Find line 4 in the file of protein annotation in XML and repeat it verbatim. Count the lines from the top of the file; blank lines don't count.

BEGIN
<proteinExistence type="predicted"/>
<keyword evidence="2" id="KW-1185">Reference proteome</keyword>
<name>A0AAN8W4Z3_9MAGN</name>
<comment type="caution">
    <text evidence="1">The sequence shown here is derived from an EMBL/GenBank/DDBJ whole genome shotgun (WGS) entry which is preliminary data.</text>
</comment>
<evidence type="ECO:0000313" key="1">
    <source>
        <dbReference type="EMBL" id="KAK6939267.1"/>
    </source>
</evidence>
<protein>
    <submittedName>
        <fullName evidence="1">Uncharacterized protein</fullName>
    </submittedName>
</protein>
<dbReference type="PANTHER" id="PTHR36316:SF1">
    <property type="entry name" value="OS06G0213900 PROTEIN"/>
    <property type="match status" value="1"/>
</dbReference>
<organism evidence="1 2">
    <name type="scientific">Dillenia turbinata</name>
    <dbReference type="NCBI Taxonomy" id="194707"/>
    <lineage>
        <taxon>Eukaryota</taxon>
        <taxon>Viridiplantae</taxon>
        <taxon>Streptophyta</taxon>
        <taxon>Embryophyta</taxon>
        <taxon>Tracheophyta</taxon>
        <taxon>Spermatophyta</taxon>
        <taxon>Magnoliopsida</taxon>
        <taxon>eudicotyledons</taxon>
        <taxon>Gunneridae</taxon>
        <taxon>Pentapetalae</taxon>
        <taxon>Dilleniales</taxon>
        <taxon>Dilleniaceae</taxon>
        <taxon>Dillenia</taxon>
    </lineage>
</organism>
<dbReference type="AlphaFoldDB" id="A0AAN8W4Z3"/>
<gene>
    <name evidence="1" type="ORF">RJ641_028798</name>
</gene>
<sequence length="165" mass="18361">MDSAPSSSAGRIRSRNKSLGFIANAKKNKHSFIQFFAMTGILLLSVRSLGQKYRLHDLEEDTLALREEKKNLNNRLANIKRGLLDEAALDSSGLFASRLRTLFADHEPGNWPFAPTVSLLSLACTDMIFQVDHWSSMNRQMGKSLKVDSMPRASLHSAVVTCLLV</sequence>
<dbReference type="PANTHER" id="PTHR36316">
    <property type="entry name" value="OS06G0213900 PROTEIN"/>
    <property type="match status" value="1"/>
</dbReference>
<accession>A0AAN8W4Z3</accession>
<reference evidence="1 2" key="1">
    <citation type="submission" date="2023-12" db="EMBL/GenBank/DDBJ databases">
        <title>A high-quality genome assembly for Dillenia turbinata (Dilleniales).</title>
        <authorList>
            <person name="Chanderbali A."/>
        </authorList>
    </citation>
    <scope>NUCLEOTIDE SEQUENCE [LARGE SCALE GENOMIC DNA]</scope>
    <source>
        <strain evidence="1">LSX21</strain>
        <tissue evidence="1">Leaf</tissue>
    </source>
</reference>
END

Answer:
<comment type="caution">